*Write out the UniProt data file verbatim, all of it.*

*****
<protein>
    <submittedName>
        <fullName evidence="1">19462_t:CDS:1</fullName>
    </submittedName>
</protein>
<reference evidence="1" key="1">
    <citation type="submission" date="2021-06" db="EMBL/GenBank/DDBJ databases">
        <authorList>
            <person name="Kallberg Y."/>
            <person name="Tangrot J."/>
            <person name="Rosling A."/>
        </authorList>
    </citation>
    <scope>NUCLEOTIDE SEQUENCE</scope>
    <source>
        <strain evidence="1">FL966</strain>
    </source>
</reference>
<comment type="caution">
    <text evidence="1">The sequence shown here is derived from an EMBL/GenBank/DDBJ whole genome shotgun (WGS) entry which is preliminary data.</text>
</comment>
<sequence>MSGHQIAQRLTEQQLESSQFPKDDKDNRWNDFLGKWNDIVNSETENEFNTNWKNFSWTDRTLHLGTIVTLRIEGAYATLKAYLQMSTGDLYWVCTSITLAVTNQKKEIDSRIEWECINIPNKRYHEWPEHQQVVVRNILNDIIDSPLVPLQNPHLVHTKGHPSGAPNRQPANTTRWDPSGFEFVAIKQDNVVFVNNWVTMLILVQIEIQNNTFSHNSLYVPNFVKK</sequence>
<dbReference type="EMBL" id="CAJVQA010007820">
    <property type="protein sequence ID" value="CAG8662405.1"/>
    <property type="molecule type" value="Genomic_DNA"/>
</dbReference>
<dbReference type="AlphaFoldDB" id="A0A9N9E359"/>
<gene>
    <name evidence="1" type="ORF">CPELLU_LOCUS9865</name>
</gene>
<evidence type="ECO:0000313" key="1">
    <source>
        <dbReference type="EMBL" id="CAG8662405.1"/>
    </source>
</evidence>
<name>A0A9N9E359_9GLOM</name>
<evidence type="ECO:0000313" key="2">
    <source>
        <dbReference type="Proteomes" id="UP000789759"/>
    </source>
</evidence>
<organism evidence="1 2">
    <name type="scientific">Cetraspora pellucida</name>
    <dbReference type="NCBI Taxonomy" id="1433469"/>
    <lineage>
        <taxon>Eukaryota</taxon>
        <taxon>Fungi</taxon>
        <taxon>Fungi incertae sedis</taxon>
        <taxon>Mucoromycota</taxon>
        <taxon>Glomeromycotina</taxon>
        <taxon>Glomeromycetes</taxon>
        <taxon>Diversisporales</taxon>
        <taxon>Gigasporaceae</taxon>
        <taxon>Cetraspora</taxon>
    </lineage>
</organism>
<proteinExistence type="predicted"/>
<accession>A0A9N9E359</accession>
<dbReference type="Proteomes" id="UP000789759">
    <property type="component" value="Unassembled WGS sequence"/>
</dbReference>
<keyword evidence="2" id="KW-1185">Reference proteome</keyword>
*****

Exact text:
<protein>
    <submittedName>
        <fullName evidence="1">19462_t:CDS:1</fullName>
    </submittedName>
</protein>
<reference evidence="1" key="1">
    <citation type="submission" date="2021-06" db="EMBL/GenBank/DDBJ databases">
        <authorList>
            <person name="Kallberg Y."/>
            <person name="Tangrot J."/>
            <person name="Rosling A."/>
        </authorList>
    </citation>
    <scope>NUCLEOTIDE SEQUENCE</scope>
    <source>
        <strain evidence="1">FL966</strain>
    </source>
</reference>
<comment type="caution">
    <text evidence="1">The sequence shown here is derived from an EMBL/GenBank/DDBJ whole genome shotgun (WGS) entry which is preliminary data.</text>
</comment>
<sequence>MSGHQIAQRLTEQQLESSQFPKDDKDNRWNDFLGKWNDIVNSETENEFNTNWKNFSWTDRTLHLGTIVTLRIEGAYATLKAYLQMSTGDLYWVCTSITLAVTNQKKEIDSRIEWECINIPNKRYHEWPEHQQVVVRNILNDIIDSPLVPLQNPHLVHTKGHPSGAPNRQPANTTRWDPSGFEFVAIKQDNVVFVNNWVTMLILVQIEIQNNTFSHNSLYVPNFVKK</sequence>
<dbReference type="EMBL" id="CAJVQA010007820">
    <property type="protein sequence ID" value="CAG8662405.1"/>
    <property type="molecule type" value="Genomic_DNA"/>
</dbReference>
<dbReference type="AlphaFoldDB" id="A0A9N9E359"/>
<gene>
    <name evidence="1" type="ORF">CPELLU_LOCUS9865</name>
</gene>
<evidence type="ECO:0000313" key="1">
    <source>
        <dbReference type="EMBL" id="CAG8662405.1"/>
    </source>
</evidence>
<name>A0A9N9E359_9GLOM</name>
<evidence type="ECO:0000313" key="2">
    <source>
        <dbReference type="Proteomes" id="UP000789759"/>
    </source>
</evidence>
<organism evidence="1 2">
    <name type="scientific">Cetraspora pellucida</name>
    <dbReference type="NCBI Taxonomy" id="1433469"/>
    <lineage>
        <taxon>Eukaryota</taxon>
        <taxon>Fungi</taxon>
        <taxon>Fungi incertae sedis</taxon>
        <taxon>Mucoromycota</taxon>
        <taxon>Glomeromycotina</taxon>
        <taxon>Glomeromycetes</taxon>
        <taxon>Diversisporales</taxon>
        <taxon>Gigasporaceae</taxon>
        <taxon>Cetraspora</taxon>
    </lineage>
</organism>
<proteinExistence type="predicted"/>
<accession>A0A9N9E359</accession>
<dbReference type="Proteomes" id="UP000789759">
    <property type="component" value="Unassembled WGS sequence"/>
</dbReference>
<keyword evidence="2" id="KW-1185">Reference proteome</keyword>